Pineapple throwing takes centre stage on Australia Day as shoppers urged to buy local

Pineapples were the main focus on Australia Day, at one Queensland Hotel.

Dozens turned out at the Pineapple Hotel, in Brisbane, on Australia's national day for the annual pineapple throwing contest, where the fruit was the theme for the occasion.

Photo source: Pineapple Hotel Facebook

The pineapple is one of Australia's favourite summer fruits, especially in Queensland, which makes up the majority of production. In the year ending June 2018, 76,002 tonnes were produced, according to the Hort Innovation's latest statistics, with 47,206 being sold fresh. The production value was $53.4million, with the almost the entire supply remaining on the domestic market. Locally grown pineapples are available all year, with peak harvests in Autumn and Spring months.

Photo source: Pineapple Hotel Facebook

Cartons of the tropical fruit were on hand at the Pineapple Hotel for the occasion, with Nat Exon and Sam Ilton winning the events - with both taking home $500 each.

It comes as Australia’s peak farming, food manufacturing and small business groups have urged the community to back the nation’s growers and businesses this Australia Day, adding, they need the support to keep providing the world-class products and service they are renowned. Buying products home-grown products was a great way for the community to show its support.

“With the ongoing drought and the more recent bushfires, Australian farmers need our support now more than ever,” National Farmers’ Federation (NFF) President Fiona Simson said. Buying Australian produce is crucial to making sure that our farmers and agriculture industry is being looked after. Australian farmers are the backbone of our country and are responsible for growing our world-class food and fibre. Australia Day is all about celebrating our shared values so on Australia Day, support our farmers buy purchasing home grown produce.”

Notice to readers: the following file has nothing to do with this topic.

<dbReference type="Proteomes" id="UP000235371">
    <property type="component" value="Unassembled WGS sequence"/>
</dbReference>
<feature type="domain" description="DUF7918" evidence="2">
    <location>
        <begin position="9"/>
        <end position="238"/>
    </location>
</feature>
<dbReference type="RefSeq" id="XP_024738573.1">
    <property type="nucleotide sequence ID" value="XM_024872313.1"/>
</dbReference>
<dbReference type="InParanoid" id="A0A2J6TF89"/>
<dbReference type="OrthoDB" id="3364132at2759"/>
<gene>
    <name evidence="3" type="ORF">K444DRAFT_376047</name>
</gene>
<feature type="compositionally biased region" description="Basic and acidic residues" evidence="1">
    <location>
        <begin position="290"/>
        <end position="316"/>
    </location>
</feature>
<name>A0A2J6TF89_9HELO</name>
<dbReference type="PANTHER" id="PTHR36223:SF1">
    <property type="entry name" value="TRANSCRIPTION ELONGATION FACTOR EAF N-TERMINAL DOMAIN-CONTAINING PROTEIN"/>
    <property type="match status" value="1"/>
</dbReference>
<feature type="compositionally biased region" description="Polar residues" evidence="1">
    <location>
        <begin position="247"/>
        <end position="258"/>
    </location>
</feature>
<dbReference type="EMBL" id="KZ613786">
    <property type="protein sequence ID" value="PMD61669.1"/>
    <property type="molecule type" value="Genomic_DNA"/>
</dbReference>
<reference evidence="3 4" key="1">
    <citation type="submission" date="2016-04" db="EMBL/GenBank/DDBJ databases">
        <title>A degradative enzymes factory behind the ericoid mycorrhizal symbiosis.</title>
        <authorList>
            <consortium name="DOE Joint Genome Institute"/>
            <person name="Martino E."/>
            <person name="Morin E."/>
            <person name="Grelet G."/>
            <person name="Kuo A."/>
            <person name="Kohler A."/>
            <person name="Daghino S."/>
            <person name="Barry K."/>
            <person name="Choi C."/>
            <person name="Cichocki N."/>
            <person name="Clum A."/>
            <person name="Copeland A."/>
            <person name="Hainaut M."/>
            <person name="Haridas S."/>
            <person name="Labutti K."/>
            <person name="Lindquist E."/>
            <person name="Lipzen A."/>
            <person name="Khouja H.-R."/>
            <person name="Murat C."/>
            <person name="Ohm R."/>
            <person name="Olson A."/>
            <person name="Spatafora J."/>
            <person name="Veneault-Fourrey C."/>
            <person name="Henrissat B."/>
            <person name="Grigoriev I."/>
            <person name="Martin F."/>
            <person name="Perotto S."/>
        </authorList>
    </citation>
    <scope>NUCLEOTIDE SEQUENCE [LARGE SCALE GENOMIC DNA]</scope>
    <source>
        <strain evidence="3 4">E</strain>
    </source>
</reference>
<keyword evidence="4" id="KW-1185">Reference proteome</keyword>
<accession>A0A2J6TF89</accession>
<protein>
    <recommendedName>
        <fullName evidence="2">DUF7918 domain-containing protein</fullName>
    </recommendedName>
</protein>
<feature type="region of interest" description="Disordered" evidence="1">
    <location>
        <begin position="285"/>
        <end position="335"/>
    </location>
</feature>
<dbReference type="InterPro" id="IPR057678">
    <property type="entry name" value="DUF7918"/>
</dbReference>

With ongoing drought, and recent fire and flood ravaging much of the country, Australian farmers, food manufacturers and businesses, small to large, have been impacted. Dr Geoffrey Annison, Australian Food and Grocery Council (AFGC), says buying Australian products from Australian businesses was a great way for the wider community to support producers impacted by natural disaster.

“Food and grocery manufacturing injects $122.1 billion a year in to the national economy and is the lifeblood of many of Australia’s regional communities, where sector employment is 107,000,” Dr Annison said. “Australia’s food and grocery manufacturers buy raw goods from our farmers and turn this into the products we know and love. This Australia Day support the sector and buy some great Australian products to celebrate. Because helping one another is central to being Australian.”

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